The Free Press, Mankato, MN

State, national news

October 10, 2013

House GOP leaders seek short-term debt extension

Boehner planned to ask his caucus for short-term deal at private meeting before going to Obama meeting

WASHINGTON (AP) — House Speaker John Boehner planned to ask fractious Republican lawmakers on Thursday to support a six-week extension of the government's ability to borrow money, even as Treasury Secretary Jacob Lew warned Congress of "irrevocable damage" that an unprecedented federal default would risk.

Boehner, R-0hio, was expected to broach the plan at a private morning meeting of GOP House legislators, just hours before he and other Republican leaders were traveling to the White House to discuss their budget battle with President Barack Obama.

Aides, who discussed the proposal only on condition of anonymity, did not say whether Republicans would attach any other provisions to the debt limit extension.

Obama has said he would sign a short-term extension, but not if it contained other language that he opposes, and wants Congress to send him a bill unconditionally ending the partial government shutdown as well. Republicans have said they want deficit reduction and cuts in government programs, including Obama's 2010 health care law, to be included.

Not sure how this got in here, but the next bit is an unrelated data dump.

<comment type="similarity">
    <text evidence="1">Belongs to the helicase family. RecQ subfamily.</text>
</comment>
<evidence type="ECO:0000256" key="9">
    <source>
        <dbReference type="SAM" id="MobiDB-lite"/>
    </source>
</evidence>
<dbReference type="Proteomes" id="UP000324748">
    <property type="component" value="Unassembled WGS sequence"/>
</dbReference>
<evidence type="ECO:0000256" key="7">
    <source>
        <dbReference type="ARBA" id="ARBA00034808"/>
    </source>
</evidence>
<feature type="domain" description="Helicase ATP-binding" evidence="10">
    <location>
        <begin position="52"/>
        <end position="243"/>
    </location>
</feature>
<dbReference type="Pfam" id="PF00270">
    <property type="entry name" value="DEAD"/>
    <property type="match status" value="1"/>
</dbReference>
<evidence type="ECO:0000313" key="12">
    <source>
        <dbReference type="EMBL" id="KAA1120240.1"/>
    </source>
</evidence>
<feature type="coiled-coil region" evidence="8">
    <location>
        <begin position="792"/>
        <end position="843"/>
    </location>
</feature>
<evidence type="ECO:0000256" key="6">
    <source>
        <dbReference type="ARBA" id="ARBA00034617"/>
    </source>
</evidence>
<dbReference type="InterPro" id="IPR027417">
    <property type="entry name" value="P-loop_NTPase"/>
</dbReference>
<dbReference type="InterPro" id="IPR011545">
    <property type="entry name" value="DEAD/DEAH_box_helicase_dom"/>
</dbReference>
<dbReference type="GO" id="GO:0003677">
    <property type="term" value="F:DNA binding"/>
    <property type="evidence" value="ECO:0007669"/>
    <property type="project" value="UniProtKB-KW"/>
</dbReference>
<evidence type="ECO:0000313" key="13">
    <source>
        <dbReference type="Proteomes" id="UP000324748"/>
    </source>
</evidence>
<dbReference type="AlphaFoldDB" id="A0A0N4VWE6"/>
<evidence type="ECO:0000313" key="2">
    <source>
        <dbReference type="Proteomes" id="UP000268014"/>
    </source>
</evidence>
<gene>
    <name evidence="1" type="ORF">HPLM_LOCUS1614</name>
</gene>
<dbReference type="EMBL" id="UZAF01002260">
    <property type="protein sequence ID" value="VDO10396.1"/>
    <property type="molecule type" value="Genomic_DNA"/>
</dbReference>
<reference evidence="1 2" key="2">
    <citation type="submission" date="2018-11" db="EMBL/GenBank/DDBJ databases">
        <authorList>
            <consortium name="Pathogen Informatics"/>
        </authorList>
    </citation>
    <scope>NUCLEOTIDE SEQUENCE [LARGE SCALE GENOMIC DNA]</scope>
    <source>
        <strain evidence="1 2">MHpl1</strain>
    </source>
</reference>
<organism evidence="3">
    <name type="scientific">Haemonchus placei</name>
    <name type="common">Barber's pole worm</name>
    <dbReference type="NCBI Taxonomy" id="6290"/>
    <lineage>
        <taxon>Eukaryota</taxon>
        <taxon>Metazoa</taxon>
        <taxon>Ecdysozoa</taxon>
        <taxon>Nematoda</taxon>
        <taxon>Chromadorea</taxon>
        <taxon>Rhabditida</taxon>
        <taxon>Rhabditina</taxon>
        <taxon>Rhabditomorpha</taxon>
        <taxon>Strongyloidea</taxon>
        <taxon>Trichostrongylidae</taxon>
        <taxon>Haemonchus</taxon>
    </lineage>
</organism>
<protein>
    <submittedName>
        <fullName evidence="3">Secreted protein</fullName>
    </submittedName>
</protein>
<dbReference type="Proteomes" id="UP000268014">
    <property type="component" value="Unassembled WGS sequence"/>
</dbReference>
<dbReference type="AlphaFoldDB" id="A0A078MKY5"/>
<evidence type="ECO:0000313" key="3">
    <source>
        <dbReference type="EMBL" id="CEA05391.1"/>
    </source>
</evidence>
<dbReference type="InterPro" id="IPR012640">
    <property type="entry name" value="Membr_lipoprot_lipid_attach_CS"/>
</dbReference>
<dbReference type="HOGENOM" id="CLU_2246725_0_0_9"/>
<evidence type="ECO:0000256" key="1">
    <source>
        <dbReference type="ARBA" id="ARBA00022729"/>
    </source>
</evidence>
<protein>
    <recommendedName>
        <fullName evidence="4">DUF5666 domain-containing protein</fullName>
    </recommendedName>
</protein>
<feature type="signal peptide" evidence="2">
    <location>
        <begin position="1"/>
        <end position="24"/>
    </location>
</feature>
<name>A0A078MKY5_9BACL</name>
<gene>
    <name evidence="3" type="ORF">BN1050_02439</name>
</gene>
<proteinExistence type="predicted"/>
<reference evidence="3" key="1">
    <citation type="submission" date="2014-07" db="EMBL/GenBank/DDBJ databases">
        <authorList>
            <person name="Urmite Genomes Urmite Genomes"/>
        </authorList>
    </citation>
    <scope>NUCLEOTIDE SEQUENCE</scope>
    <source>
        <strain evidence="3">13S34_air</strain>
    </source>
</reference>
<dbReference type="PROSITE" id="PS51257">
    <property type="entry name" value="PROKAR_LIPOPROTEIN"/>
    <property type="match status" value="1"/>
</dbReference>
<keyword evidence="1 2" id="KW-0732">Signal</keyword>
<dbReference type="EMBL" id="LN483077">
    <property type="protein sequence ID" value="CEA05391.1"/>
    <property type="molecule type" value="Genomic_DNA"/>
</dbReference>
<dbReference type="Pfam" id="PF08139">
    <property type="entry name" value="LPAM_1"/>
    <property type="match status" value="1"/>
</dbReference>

The House GOP meeting in a basement room of the Capitol came on the 10th day of a partial federal shutdown and one week before the Obama administration has said the government will deplete its ability to borrow money. Most economists say the federal default that could result would deal a staggering blow to the world economy, though some Republicans have said the damage would be manageable.

Earlier Thursday, Treasury Secretary Jacob Lew warned the Senate Finance Committee that failure to renew the government's ability to borrow money "could be deeply damaging" to financial markets and threaten Americans' jobs and savings. It would also leave the government unsure of when it could make payments ranging from food aid to Medicare reimbursements to doctors, he said.

"The United States should not be put in a position of making such perilous choices for our economy and our citizens," the secretary said. "There is no way of knowing the irrevocable damage such an approach would have on our economy and financial markets."

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